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Kim Dotcom Plans To Sue New Zealand’s Government Spies

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Government Communications Security Bureau might find itself in court after wiretapping Dotcom’s communications

The New Zealand Appeals Court has ruled that Kim Dotcom, the founder of the cloud hosting business Megaupload, should be allowed to sue the Government Communications Security Bureau (GCSB) for illegally wiretapping his communications prior to the raid on his home last year.

The decision counters the attempts by New Zealand’s attorney general to exclude the government agency from the lawsuit.

At the same time, Dotcom continues to fight against extradition to the US.

Tables are turned

Megaupload was closed in January 2012 as part of an international move against online copyright infringement. Dotcom and three of his employees were taken into custody by New Zealand police, but have since been released on bail, giving the entrepreneur an opportunity to launch a new service – Mega.

Kim Dotcom - January 2012Federal authorities claim Dotcom illegally earned around $175 million through Megaupload, while causing losses of at least $500 million to the US entertainment industry.

New Zealand’s High Court had previously ruled that Dotcom should be allowed to sue GCSB, but the decision was countered by an appeal. Now, the entrepreneur is finally free to seek damages for the violation of his privacy by the New Zealand government agency, perpetrated on behalf of the US authorities.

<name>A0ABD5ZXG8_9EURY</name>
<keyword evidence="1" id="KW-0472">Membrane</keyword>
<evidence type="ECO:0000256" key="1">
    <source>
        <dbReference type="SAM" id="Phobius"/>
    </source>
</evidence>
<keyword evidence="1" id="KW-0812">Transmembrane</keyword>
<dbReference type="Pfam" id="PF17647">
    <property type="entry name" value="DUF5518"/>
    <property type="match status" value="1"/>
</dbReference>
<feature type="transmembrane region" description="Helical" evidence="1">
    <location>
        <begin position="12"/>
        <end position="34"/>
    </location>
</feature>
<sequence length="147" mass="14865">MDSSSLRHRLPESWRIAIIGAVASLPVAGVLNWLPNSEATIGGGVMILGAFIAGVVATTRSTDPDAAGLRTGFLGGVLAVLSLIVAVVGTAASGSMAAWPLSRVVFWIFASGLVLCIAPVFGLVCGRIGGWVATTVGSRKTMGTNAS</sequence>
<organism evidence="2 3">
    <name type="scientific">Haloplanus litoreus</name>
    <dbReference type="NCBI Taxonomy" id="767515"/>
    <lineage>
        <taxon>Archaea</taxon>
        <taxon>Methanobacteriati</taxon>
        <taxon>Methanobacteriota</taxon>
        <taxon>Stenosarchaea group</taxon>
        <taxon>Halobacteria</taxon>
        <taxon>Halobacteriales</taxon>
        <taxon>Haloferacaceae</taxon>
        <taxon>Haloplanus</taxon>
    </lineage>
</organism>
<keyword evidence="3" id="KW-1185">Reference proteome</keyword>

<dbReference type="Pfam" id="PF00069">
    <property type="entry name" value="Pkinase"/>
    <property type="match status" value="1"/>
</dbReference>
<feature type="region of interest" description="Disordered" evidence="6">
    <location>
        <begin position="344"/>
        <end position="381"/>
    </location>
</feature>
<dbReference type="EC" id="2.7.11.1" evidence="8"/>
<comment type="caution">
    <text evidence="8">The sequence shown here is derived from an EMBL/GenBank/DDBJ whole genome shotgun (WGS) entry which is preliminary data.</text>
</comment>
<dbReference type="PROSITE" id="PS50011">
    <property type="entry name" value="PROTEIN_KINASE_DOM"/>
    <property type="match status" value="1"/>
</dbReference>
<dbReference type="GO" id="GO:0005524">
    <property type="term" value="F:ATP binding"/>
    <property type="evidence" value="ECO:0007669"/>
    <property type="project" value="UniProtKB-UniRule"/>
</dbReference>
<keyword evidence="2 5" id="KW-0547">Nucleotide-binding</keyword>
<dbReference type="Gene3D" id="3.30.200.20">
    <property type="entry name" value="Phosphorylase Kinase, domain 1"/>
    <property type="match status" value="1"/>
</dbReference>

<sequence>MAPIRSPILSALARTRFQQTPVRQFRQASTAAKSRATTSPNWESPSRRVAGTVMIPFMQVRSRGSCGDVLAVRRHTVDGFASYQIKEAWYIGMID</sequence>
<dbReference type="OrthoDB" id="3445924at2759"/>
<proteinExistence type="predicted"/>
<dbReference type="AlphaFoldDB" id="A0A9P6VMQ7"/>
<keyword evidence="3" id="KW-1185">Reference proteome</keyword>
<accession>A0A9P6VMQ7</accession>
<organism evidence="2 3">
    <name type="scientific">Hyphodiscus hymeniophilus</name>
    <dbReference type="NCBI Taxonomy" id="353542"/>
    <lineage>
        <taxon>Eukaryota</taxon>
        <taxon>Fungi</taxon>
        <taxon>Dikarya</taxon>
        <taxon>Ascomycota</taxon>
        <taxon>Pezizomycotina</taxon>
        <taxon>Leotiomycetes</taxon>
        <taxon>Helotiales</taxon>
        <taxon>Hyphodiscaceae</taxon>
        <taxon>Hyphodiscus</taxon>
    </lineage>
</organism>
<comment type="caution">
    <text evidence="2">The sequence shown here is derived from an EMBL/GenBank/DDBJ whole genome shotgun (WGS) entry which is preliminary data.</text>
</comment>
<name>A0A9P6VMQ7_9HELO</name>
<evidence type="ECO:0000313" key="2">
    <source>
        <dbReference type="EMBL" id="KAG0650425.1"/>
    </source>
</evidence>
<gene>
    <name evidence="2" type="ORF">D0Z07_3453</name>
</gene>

The GCSB was found to have spied on Dotcom in the run-up to the 2012 raid, prompting a public apology from the prime minister John Key. Reuters reports that since Dotcom is a German national living in New Zealand, it was illegal to intercept his communications.

However, the court limited the amount of GCSB evidence that Dotcom and his associates can access, ruling that only evidence relevant to the case that was given to police would be passed on to his legal team.

A post on Twitter by Megaupload lawyer Ira Rothken suggests that his legal team is seriously considering the launch of another lawsuit.

 

 

Dotcom is already suing the New Zealand police force. At the same time, he is fighting extradition to the US, where he is accused of online piracy, fraud and money laundering, and faces a sentence of up to 20 years if convicted.

Last week, Amsterdam & Partners – a law firm from London – joined Dotcom’s defence alongside colleagues from Paris to try and prove he didn’t create Megaupload to benefit from online piracy.

The extradition hearing is scheduled for 25 March.

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